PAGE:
It has recently become popular to design new websites and innovative Internet services with the idea to throw it at the wall and see if it sticks . The metaphor of treating design like mud supposedly leads to shorter time-to-market and thus faster success in growing the business.
The assumption is that speed is everything. If the initial design has weaknesses (i.e., drops off the wall), then they can always be fixed in the redesign.
Well, speed is indeed important, but it is not everything. Customer satisfaction is everything. Launching a bad site with poor usability is a guaranteed way to waste money since it will have to be redesigned more or less immediately.
Launching a site that is difficult to use will deprive the business of its best customers : those that are so eager to use your service that they will visit the site as soon as they hear about it. If these users get a bad experience, they will not only be lost to you as customers, they will also be lost as potential future advocates for the site. In fact, any hopes of viral marketing will turn into a bad fever as infected users warn others to stay away from the site.
Once a user has had a bad experience on a website, it is very difficult to convince him or her to come back. Resampling is one of the hardest sells and will cost your marketing budget much more money than the modest cost of getting the website right in the first place.
Even though speed isn't everything, I agree that it is important in the fast-moving environment of the Internet. But it does not take very much time to dramatically increase the usability of a website:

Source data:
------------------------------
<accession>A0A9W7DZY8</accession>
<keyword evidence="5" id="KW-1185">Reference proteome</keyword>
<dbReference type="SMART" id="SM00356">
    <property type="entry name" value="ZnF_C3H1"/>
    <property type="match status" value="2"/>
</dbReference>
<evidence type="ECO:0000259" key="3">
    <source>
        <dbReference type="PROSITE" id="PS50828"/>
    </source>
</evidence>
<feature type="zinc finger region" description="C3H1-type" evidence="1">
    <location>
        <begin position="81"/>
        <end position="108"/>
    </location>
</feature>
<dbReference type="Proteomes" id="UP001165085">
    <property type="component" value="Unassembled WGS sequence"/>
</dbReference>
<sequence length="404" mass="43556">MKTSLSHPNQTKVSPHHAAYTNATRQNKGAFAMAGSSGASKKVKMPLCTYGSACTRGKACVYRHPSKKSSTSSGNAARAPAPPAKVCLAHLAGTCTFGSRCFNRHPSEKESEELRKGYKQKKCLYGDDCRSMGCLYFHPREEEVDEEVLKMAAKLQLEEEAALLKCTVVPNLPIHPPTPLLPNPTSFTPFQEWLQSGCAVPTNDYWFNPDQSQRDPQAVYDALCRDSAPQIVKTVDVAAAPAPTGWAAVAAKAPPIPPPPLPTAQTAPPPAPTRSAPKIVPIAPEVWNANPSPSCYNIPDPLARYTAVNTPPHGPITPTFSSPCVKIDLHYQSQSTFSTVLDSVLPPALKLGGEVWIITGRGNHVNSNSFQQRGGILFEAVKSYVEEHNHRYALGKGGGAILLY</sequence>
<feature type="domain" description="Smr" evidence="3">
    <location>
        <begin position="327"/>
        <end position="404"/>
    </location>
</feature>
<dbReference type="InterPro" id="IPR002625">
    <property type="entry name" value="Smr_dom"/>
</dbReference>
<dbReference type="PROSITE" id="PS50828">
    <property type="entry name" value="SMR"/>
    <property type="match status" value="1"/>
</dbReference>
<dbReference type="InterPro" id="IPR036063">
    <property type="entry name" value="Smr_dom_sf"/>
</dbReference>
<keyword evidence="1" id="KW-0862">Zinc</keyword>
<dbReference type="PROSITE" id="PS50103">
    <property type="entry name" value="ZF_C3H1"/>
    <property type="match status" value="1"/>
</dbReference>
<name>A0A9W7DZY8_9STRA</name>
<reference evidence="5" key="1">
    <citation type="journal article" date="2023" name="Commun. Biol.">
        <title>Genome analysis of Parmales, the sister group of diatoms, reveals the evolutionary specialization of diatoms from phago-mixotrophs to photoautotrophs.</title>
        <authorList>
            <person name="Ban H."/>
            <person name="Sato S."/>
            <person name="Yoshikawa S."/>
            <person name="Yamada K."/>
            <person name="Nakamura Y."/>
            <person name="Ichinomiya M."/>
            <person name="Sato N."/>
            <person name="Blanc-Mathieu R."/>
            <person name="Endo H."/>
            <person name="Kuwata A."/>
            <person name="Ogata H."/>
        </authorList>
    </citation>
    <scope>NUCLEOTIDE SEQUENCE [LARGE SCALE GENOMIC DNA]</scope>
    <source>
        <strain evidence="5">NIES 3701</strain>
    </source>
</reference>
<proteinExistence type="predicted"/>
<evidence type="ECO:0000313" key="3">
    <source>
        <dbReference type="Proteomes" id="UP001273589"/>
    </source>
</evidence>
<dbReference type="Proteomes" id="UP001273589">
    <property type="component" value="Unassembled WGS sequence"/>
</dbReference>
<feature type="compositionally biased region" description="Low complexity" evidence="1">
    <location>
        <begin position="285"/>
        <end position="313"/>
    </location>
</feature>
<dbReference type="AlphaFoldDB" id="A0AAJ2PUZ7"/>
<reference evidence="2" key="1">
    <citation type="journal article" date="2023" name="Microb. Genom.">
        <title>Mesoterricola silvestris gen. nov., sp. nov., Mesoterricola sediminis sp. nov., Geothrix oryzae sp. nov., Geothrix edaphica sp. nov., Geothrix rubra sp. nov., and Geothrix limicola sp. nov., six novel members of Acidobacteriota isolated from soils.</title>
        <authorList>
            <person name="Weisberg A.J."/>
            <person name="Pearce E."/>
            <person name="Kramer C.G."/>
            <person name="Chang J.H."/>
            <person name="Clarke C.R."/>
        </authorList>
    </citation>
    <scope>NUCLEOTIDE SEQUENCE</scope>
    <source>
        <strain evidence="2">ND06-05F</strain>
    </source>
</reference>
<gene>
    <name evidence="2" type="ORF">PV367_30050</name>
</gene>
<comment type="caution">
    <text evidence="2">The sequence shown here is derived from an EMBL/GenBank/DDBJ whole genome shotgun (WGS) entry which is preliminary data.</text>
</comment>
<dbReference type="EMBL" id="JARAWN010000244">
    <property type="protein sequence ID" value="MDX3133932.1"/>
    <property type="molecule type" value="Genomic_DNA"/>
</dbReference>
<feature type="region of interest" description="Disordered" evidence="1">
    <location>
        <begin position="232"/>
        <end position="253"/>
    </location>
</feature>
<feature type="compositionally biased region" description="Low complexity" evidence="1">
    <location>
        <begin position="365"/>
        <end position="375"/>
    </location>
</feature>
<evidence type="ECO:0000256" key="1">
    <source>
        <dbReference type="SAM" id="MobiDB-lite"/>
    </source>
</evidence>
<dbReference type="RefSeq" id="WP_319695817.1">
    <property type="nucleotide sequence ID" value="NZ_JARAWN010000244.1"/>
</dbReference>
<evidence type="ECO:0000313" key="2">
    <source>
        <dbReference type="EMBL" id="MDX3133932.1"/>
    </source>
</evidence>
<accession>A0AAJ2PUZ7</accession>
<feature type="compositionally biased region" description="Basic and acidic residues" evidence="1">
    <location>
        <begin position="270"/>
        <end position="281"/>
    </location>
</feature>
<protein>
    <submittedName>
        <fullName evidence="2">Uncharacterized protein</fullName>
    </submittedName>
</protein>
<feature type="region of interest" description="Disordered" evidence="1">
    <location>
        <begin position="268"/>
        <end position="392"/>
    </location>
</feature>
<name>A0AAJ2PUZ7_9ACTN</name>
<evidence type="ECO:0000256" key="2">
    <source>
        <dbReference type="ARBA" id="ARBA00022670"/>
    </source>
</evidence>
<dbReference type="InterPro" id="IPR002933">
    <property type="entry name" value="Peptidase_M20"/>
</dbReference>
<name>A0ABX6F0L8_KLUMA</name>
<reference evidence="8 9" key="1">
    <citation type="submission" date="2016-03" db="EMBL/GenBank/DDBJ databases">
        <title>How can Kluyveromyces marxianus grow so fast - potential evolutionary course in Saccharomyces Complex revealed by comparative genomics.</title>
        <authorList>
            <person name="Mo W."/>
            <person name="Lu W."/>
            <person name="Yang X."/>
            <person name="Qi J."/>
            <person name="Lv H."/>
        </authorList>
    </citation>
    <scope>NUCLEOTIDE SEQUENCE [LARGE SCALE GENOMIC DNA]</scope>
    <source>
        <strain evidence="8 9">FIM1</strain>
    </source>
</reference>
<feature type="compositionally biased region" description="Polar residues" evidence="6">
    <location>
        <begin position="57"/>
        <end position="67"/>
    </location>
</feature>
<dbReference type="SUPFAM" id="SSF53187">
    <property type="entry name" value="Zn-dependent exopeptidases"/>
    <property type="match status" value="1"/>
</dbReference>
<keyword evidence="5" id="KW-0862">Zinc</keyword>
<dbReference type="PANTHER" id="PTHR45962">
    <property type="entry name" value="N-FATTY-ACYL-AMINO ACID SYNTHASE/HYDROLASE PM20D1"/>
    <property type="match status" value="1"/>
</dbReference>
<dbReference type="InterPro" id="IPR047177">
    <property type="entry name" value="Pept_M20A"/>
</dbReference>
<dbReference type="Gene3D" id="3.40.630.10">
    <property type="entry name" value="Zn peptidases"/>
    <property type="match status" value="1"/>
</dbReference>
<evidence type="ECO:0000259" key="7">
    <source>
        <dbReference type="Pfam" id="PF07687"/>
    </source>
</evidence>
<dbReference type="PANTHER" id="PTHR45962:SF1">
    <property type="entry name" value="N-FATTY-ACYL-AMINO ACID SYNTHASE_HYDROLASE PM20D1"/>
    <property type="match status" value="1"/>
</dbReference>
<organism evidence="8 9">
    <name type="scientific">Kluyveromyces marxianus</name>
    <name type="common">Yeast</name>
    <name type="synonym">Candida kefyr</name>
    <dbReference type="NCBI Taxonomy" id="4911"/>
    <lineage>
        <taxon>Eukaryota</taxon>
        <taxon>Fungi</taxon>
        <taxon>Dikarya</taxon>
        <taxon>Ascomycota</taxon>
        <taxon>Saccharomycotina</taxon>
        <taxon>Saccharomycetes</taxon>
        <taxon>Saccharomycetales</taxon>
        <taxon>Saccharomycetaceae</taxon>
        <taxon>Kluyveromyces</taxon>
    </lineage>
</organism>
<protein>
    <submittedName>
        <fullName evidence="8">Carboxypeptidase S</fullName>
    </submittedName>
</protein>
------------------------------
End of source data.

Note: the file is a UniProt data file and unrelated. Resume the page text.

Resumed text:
- As explained in my previous Alertbox, you only need to test with very few users in order to gain the vast majority of insights into the usability of a design.
- With paper prototypes , you can get usability feedback at a very early stage of the design where nothing has been implemented yet and you have nothing but a few sketches of your proposed new service. So the testing does not need to delay the implementation.
In fact, testing with an early prototype of a future site will sometimes speed up the project and save you time as you discover that certain features are unnecessary or that things should be done in simpler ways than you originally thought.
In the traditional world of software design, it is a common lesson that it is about 100 times as expensive to make a change in the next release compared with the cost of making the change at the beginning of the project. On the Web, the theory goes that the cost of post-launch changes is smaller because of the lack of physical media (i.e., no need to ship new CD-ROMs to all the customers). This is true, but the cost of the added marketing to win back lost customers is probably much higher on the Web where users are more fickle and have more choice.
Other problems with the idea of "fixing it after launch" are:
- You may not get around to fixing all the problems as new priorities take over: since it is so much more time-consuming to fix design flaws after they are implemented, the resources are often not there.
- Users hate redesigns: even if the original design was miserable, those users who have suffered through the pains of learning it will rather continue to use what they already know than learning something new.
Instead of throwing mud at the wall, I prefer to gain some knowledge before the initial launch: this only takes a few days. Then fix the worst usability problems: this also doesn't take long if you have found them before you started implementing anything. The project will hardly be delayed, you will save hugely bigger costs of making changes later, and you will not scare off your best customers.